In the rest frame of a source, we consider the source as a thermodynamic system of relativistic and quantum ideal gas. The momentum () distribution of final-state particles in the natural unit system is given by  where is the number of particles, is the normalization constant, is the rest mass of a considered particle, is the chemical potential, is the temperature parameter, denotes fermions, and denotes bosons, respectively. Our calculations show that at RHIC and LHC energies the quantum effect and chemical potential can be neglected compared to the relativistic effect . Then, we have a simple expression for momentum distribution to be [23, 24] where and is the modified Bessel function of order 2.
The distribution can be written as a Boltzmann distribution : where is the normalization constant. Because of interactions among different sources, the considered source has a deformation and/or movement in the transverse plane. Letdenote a relative deformation and letdenote an absolute movement of the source; that is, we use instead of in (3). The revised distribution can be given by In the case of considering multiple sources, we have or where , , and denote the contribution ratio, normalization constant, and temperature of theth source, respectively. Because the effects of deformation and movement of the source can be neglected in the calculation of transverse momentum, we take the default values of and in the revised distribution, which results from the Boltzmann distribution or a multicomponent Boltzmann distribution.
We should have a few sources to describe the soft and hard processes. For the soft process, the number of sources is generally 1 or 2. For the hard process, the number of sources is also 1 or 2. The total number of sources will be from 2 to 4 for a wide distribution. In this paper, we pay our attention on the soft process which has a narrow distribution. It is hard to say that what the distribution range is for the soft process. What we can say is that for low energy collisions the distribution range is narrower. In the present work, we regard the distribution range as 0–10 GeV/c. The difference between the single and multisource models is obvious. The former one describes a narrower distribution which corresponds to an equilibrium state with a lower degree of excitation. The latter one describes a wider distribution which corresponds to a few local equilibrium sates with different excitations.
3. Comparisons with Experimental Data
Figure 1 presents the transverse momentum distributions of (a) , and , (b) , and , (c) , (d) , and (e) produced in collision at center-of-mass energy GeV with different ranges and magnifications shown in the figure. The symbols represent the experimental data of the STAR  (Figures 1(a) and 1(b)) and BRAHMS Collaborations  (Figures 1(c)–1(e)), and the curves are our results calculated by the Boltzmann or two-component Boltzmann distribution. In the calculation, we have used a fitting method to obtain parameter values which are shown in Table 1 with values of per degree of freedom (). To give a short presentation, the values corresponding to “negative/positive” charged particles are given in terms of “the first value/the second value” or “value” in the case of the first value and the second value being the same. We would like to point out that the presenting styles of rapidity ranges for Figures 1(a) and 1(b) as well as for Figures 1(c)–1(e) are different due to different presentations in [26, 27]. One can see that the modeling results with 1 or 2 sources are in agreement with the experimental data. For emissions of , and , the temperature parameter increases with increase of particle mass (Figures 1(a) and 1(b)), which indicates the impact of radial flow and/or the early emission of heavy hadrons. The temperature does depend nonobviously on rapidity range (Figures 1(c)–1(e)).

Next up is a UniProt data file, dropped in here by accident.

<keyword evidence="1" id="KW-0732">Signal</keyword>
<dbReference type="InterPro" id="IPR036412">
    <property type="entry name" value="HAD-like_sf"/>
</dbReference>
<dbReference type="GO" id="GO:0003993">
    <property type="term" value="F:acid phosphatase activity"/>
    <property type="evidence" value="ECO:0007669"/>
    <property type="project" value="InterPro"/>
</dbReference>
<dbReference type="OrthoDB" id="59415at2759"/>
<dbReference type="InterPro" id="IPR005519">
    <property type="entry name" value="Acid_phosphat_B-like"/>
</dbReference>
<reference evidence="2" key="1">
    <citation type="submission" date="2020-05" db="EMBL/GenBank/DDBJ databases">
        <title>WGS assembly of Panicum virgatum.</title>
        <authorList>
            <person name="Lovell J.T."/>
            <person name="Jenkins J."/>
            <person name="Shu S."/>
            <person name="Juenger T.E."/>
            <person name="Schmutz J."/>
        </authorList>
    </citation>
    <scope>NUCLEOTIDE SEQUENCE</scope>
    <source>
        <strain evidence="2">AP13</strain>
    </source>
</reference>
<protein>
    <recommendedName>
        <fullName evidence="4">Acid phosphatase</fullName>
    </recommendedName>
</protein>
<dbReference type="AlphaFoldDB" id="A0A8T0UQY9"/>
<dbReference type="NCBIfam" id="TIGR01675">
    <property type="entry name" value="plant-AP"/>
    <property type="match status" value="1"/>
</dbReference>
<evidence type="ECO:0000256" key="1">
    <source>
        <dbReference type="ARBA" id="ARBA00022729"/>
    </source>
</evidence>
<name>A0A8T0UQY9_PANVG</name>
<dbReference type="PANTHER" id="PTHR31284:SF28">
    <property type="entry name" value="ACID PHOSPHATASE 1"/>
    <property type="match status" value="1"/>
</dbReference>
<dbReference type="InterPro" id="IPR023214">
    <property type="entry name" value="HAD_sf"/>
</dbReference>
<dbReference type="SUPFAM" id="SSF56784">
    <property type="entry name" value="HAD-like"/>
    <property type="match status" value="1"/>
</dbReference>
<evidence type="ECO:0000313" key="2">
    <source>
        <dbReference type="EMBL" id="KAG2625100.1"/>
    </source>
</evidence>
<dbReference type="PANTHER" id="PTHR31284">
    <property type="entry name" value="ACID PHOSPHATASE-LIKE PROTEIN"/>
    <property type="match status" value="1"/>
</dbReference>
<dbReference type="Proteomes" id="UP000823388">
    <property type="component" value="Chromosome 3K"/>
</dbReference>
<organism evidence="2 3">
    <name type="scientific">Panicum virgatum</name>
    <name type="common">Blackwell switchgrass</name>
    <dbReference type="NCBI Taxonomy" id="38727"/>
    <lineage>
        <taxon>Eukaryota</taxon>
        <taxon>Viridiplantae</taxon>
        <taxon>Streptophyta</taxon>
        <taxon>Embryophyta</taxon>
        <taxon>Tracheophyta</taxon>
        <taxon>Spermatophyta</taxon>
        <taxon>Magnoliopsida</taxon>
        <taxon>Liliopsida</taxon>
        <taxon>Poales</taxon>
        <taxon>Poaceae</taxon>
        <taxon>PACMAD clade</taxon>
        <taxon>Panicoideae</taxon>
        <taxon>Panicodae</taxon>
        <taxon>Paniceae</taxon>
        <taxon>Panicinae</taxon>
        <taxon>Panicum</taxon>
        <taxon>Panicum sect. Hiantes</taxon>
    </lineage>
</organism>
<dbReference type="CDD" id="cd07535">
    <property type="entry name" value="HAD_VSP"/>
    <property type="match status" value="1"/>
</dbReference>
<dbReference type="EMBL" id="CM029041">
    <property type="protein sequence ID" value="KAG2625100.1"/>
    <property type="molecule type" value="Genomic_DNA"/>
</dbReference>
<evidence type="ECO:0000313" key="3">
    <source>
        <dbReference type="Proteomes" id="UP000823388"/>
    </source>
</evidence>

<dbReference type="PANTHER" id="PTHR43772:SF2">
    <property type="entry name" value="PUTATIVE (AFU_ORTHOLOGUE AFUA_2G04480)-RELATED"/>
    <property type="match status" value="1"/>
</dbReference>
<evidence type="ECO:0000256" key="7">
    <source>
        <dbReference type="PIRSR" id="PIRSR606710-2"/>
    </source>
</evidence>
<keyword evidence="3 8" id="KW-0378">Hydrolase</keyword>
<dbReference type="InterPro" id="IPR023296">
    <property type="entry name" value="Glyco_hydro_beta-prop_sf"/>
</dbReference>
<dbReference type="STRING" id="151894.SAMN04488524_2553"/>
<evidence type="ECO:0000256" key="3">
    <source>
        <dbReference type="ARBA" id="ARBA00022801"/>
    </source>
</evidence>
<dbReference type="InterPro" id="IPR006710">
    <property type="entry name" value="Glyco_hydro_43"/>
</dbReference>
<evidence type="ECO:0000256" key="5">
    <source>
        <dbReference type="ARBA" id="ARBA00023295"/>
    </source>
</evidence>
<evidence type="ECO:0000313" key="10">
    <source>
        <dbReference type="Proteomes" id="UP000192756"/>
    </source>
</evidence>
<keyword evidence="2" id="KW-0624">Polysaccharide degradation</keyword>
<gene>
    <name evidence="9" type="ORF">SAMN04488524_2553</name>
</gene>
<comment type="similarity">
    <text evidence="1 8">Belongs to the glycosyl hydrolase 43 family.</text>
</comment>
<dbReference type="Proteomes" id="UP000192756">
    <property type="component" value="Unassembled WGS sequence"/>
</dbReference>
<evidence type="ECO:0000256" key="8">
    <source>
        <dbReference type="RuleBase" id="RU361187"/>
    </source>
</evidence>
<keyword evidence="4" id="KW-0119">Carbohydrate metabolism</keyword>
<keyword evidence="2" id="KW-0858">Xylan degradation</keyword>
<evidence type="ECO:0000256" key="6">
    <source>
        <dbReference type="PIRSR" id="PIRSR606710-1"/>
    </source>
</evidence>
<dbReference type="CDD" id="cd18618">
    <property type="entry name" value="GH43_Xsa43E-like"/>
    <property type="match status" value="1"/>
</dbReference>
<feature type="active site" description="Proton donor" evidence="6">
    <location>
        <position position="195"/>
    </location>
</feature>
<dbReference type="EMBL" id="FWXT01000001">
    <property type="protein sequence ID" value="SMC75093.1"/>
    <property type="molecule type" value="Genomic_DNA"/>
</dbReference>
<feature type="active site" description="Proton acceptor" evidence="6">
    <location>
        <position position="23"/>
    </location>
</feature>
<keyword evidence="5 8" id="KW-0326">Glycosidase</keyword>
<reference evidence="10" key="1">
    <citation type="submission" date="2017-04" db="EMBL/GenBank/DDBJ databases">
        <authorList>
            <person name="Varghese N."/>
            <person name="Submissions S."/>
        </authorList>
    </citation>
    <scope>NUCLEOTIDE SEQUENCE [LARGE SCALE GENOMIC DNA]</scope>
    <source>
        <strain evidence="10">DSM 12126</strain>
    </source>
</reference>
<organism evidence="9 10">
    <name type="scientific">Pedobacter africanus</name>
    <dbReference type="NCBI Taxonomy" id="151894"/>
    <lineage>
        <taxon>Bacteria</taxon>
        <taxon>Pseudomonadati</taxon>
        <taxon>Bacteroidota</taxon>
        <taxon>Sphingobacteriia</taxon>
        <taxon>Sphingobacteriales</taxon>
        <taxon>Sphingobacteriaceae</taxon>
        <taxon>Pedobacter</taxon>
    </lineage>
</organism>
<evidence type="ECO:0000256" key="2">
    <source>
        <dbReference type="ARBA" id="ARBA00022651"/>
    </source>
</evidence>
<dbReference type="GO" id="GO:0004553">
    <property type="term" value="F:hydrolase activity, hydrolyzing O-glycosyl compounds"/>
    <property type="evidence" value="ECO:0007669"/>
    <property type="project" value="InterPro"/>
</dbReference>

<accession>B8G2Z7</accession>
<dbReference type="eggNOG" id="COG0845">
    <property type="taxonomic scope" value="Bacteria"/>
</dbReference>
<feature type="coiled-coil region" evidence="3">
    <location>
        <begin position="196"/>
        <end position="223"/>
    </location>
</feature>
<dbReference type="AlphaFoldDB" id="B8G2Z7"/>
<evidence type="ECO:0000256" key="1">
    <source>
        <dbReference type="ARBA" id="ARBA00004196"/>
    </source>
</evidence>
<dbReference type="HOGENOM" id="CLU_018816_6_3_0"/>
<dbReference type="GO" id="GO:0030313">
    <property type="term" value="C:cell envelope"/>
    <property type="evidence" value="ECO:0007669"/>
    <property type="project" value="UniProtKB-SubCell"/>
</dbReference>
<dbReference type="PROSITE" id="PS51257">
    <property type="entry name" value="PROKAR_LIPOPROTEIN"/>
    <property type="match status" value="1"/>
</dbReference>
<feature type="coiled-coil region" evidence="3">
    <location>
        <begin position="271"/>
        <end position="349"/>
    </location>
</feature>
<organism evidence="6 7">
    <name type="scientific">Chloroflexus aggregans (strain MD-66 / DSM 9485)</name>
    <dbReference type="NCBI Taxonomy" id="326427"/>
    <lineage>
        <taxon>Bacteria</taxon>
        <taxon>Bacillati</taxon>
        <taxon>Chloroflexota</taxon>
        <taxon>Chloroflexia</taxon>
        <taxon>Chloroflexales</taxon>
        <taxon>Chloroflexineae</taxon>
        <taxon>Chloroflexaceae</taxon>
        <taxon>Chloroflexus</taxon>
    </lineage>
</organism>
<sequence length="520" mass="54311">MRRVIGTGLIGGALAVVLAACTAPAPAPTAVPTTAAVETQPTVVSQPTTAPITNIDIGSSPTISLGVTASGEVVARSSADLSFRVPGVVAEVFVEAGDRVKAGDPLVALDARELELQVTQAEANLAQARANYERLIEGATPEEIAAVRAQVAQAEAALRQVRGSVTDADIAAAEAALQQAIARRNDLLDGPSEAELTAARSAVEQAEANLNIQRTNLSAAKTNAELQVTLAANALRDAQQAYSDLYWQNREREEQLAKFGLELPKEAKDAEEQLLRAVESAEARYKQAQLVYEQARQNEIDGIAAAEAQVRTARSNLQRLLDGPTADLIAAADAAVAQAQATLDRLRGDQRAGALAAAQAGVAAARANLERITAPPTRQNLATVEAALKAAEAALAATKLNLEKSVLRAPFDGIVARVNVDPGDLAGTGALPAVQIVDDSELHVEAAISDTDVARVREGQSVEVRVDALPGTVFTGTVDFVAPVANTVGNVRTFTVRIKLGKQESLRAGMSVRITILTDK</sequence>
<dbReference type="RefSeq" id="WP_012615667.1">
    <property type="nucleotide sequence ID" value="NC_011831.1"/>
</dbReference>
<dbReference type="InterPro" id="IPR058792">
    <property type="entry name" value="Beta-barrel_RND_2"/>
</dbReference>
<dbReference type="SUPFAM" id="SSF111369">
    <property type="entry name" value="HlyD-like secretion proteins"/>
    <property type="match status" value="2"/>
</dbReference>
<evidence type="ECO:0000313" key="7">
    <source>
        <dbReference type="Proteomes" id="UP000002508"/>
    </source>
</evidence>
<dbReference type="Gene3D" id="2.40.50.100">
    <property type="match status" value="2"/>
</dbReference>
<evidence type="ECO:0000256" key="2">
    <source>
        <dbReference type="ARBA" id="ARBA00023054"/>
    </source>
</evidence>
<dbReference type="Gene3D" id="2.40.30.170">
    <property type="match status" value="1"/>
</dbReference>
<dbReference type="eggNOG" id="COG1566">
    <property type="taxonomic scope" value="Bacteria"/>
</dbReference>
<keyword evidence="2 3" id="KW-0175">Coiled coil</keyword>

Figure 2 shows the distributions of produced in (a) and (b) collision at GeV, (c) d-Au collisions at GeV, and (d) p-Pb collisions at beam energy being 400 GeV with different y ranges, global scale uncertainty (GSU) (or invariant mass ()) ranges, and magnifications shown in the figure, where anddenote the cross section and dilepton branching ratio, respectively. The symbols represent the experimental data of the PHENIX  (Figures 2(a) and 2(c)) [29, 30] (Figure 2(b)) and NA50 Collaborations  (Figure 2(d)), and the curves are our results calculated by the Boltzmann or two-component Boltzmann distributions. The values of parameters and are given in Table 2. We see again that the model with 1 or 2 sources describes the experimental data. For emission of the temperature parameter does depend nonobviously on rapidity range (Figures 2(a) and 2(c)).
The distributions of identified charged particles produced in-Au collisions at GeV, Cu-Cu collisions at GeV, Au-Au collisions at , 130, and 200 GeV with different centrality classes are displayed in Figures 3–7, respectively. The symbols represent the experimental data of the STAR  (Figures 3, 5, 6, and 7) and PHENIX Collaboration  (Figure 4), and the curves are our results calculated by the Boltzmann or two-component Boltzmann distributions. Correspondingly, the values of parameters and are given in Tables 3–7, respectively. Once more, the model with 1 or 2 sources describes the experimental data. From Tables 5, 6, and 7 we see clearly that for emissions of , , and (Figures 5(a), 6(a), and 7(a)), as well as , , and (Figures 5(b), 6(b), and 7(b)), the temperature parameter increases with increases of particle mass, impact centrality, and , where we would like to point out that a large centrality (a small percentage) corresponds to a small impact parameter. The similar conclusions can be obtained from Tables 3 and 4.